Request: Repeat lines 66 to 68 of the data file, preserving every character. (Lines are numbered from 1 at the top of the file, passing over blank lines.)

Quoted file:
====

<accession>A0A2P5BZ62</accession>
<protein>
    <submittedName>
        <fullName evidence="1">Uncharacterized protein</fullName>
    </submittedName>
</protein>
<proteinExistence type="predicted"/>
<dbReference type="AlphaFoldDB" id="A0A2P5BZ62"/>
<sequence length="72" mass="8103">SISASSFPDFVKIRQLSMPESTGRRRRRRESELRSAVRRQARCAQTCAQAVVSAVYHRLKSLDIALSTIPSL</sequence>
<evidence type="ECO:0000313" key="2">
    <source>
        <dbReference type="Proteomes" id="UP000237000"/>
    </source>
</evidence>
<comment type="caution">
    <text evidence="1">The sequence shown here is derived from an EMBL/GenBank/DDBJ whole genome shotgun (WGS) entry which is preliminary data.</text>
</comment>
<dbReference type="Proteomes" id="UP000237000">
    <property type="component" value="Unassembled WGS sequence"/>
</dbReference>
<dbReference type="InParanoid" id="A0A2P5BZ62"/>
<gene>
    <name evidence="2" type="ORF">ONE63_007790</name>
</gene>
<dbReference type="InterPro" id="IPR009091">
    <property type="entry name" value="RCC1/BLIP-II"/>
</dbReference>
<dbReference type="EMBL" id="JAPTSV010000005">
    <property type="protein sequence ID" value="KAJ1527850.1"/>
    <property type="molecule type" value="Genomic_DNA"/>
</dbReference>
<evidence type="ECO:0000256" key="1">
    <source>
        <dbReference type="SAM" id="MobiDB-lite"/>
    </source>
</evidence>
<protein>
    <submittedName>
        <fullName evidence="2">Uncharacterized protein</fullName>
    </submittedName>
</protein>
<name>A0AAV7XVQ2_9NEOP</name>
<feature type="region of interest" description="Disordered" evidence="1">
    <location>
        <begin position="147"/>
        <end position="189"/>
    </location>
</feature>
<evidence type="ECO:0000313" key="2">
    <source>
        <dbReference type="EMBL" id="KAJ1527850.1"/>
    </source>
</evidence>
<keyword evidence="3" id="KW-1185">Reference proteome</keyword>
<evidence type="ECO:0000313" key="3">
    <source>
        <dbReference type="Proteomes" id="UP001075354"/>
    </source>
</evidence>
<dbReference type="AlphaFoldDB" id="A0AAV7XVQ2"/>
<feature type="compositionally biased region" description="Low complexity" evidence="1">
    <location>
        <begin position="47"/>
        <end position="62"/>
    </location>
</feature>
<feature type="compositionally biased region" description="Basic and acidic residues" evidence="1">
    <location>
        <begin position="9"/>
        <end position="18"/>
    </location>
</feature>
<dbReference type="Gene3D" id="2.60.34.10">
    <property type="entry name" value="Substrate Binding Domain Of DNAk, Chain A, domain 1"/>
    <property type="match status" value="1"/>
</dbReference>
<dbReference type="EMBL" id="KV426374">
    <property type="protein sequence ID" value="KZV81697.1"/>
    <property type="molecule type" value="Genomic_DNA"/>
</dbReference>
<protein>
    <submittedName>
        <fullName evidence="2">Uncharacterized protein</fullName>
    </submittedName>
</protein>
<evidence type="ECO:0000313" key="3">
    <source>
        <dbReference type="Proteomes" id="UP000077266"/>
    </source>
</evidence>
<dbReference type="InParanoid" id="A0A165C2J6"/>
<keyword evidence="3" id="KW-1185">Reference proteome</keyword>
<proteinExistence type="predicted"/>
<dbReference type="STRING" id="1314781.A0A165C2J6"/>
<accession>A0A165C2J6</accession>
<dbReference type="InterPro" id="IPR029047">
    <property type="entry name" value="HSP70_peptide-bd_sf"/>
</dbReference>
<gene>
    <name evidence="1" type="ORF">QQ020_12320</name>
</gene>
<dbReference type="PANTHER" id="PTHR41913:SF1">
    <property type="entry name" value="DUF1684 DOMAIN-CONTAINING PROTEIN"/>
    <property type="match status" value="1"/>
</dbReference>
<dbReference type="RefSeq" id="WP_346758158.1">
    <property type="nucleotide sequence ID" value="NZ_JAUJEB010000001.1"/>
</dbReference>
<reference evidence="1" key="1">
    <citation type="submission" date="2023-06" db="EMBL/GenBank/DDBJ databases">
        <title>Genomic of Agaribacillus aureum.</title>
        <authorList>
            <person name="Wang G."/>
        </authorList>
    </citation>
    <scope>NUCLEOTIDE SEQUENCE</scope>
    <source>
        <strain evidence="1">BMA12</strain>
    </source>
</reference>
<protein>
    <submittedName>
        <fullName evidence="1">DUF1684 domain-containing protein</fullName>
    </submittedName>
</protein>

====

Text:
</feature>
<feature type="compositionally biased region" description="Basic and acidic residues" evidence="1">
    <location>